Angioid Streaks

Updated: Jul 22, 2019
  • Author: Mohammad Abusamak, MD, FICO, FRCS(Glasg), MRCS(Edin); Chief Editor: Andrew G Lee, MD  more...
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Overview

Background

In 1889, Doyne first described angioid streaks in a patient with retinal hemorrhages secondary to trauma. [1] Angioid streaks, also known as Knapp striae, are irregular jagged dehiscences in the mineralized, degenerated, brittle Bruch membrane that typically form alongside force lines exerted by intrinsic and extrinsic ocular muscles that radiate in a centrifugal pattern emanating from the optic disc. [2] Knapp named them angioid streaks because of their resemblance to blood vessels. [2]  See the images below.

Progression of angioid streaks. Large subretinal h Progression of angioid streaks. Large subretinal hemorrhage.
Same eye as in previous image, 11 months later. Pa Same eye as in previous image, 11 months later. Partial resolution of subretinal blood. Notice the old subretinal hemorrhage under the fovea and color change to white-yellow.
Late complication of choroidal neovascularization Late complication of choroidal neovascularization in angioid streaks. Same eye as in previous images, 5 years later. Notice the extensive scarring and subretinal exudates and dehemoglobinized blood.
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Pathophysiology

Controversy about the pathophysiology of angioid streaks exists. In some diseases, including pseudoxanthoma elasticum (PXE) and Paget disease, the Bruch membrane may become calcified and brittle with subsequent development of cracks. However, cytoimmunochemistry and x-ray analysis had shown that the earliest abnormality in PXE was abnormal accumulation and metabolism of polyanions (ie, glycosaminoglycans, glycoproteins) within the Bruch membrane.

The lines of force within the eye resulting from the pull of intrinsic and extrinsic ocular muscles on the relatively fixed site of the optic nerve have been studied. Those lines of forces had the same configuration as the peripapillary interlacement and radial extensions of angioid streaks. Such forces acting on the Bruch membrane undoubtedly account for the configuration of the breaks. However, in sickle cell disease, Bruch membrane calcification is not a common part of the pathology.

It is believed that the pathology may be a combination of diffuse elastic degeneration of the Bruch membrane, iron deposition in elastic fibers from hemolysis with secondary mineralization, and impairment of nutrition because of sickling, stasis, and small vessel occlusion. Klien proposed a dual mechanism as a cause of these cracks in general, as follows: a primary abnormality of fibers of the Bruch membrane, and an increase in availability of metal salts or a tendency for their deposition, resulting in a secondary brittleness of the membranes. [3]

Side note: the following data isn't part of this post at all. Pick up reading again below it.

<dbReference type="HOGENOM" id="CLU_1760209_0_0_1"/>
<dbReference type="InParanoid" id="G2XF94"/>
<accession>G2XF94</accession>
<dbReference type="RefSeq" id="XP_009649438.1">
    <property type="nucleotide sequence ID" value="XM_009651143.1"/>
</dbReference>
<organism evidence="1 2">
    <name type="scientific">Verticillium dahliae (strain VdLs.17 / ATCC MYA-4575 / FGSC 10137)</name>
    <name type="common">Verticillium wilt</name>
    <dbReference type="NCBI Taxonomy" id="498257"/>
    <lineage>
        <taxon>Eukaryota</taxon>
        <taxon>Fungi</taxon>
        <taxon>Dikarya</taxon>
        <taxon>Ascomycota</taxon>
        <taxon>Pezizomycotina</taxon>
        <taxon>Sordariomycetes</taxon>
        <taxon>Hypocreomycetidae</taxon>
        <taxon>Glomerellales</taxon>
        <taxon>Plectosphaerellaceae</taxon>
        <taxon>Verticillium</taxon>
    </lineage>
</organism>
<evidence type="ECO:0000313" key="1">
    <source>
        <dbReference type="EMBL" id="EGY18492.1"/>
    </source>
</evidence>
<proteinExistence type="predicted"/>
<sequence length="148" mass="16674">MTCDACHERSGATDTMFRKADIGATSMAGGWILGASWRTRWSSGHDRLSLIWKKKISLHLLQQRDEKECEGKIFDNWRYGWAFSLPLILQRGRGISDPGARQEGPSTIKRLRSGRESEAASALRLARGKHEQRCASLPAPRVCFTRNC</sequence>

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Epidemiology

Frequency

United States

Not known

International

Not known

Mortality/Morbidity

Moderate-to-severe central visual loss is mainly related to foveal involvement with a dehiscence of the underlying Bruch membrane or a neovascular membrane formation under the retina. Choroidal neovascularization (CNV) is the major cause of vision loss and affects 70-86% of patients with angioid streaks.

Race

White people are affected most. Two studies showed similar results: of all patients with angioid streaks, 66.2% of patients were white, compared with 29% of Asian origin and 3.7% of black people. [4, 5]

Sex

No sexual predilection exists.

Age

The age of onset is variable with the underlying etiology. In one study, the age of onset of 50 patients with angioid streaks was reported as follows:

  • Patients with PXE present in the third decade with a mean age of 51.7 years.

  • Patients with sickle cell disease tend to be in their second and third decades with a mean age of 41.7 years.

  • Patients with Paget disease tend to be older at the time of diagnosis with a mean age of 67 years.

  • Angioid streaks in patients with no systemic disease or with rare etiologies tend to present late in life with a mean age of 65.7 years. Rare etiologies include patients with peptic ulcer, diabetes, hypertension, arthritis, breast cancer, metastatic cancer, rheumatoid spondylitis, and heart disease.

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Prognosis

A high risk of serious complications, such subretinal hemorrhage and serous detachment, exists. Bilateral involvement is the rule, although it may not be symmetrical. Among individuals in whom CNV begins to develop, 50% will develop CNV in the fellow eye within 18 months. [6, 5, 7] Families with affected individuals need screening and regular eye examinations for early detection of any progression.

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Patient Education

Patients should be instructed to return if visual acuity decreases. Signs of decreased central visual acuity may include central blurred vision, difficulty in depth perception, and distortion of lines and objects.

Families and patients will benefit from using an Amsler grid to detect early changes in asymptomatic but high-risk individuals.

More emphasis should be placed on safety measures to avoid trauma even if trivial. Protective goggles are useful for young patients who participate in sports.

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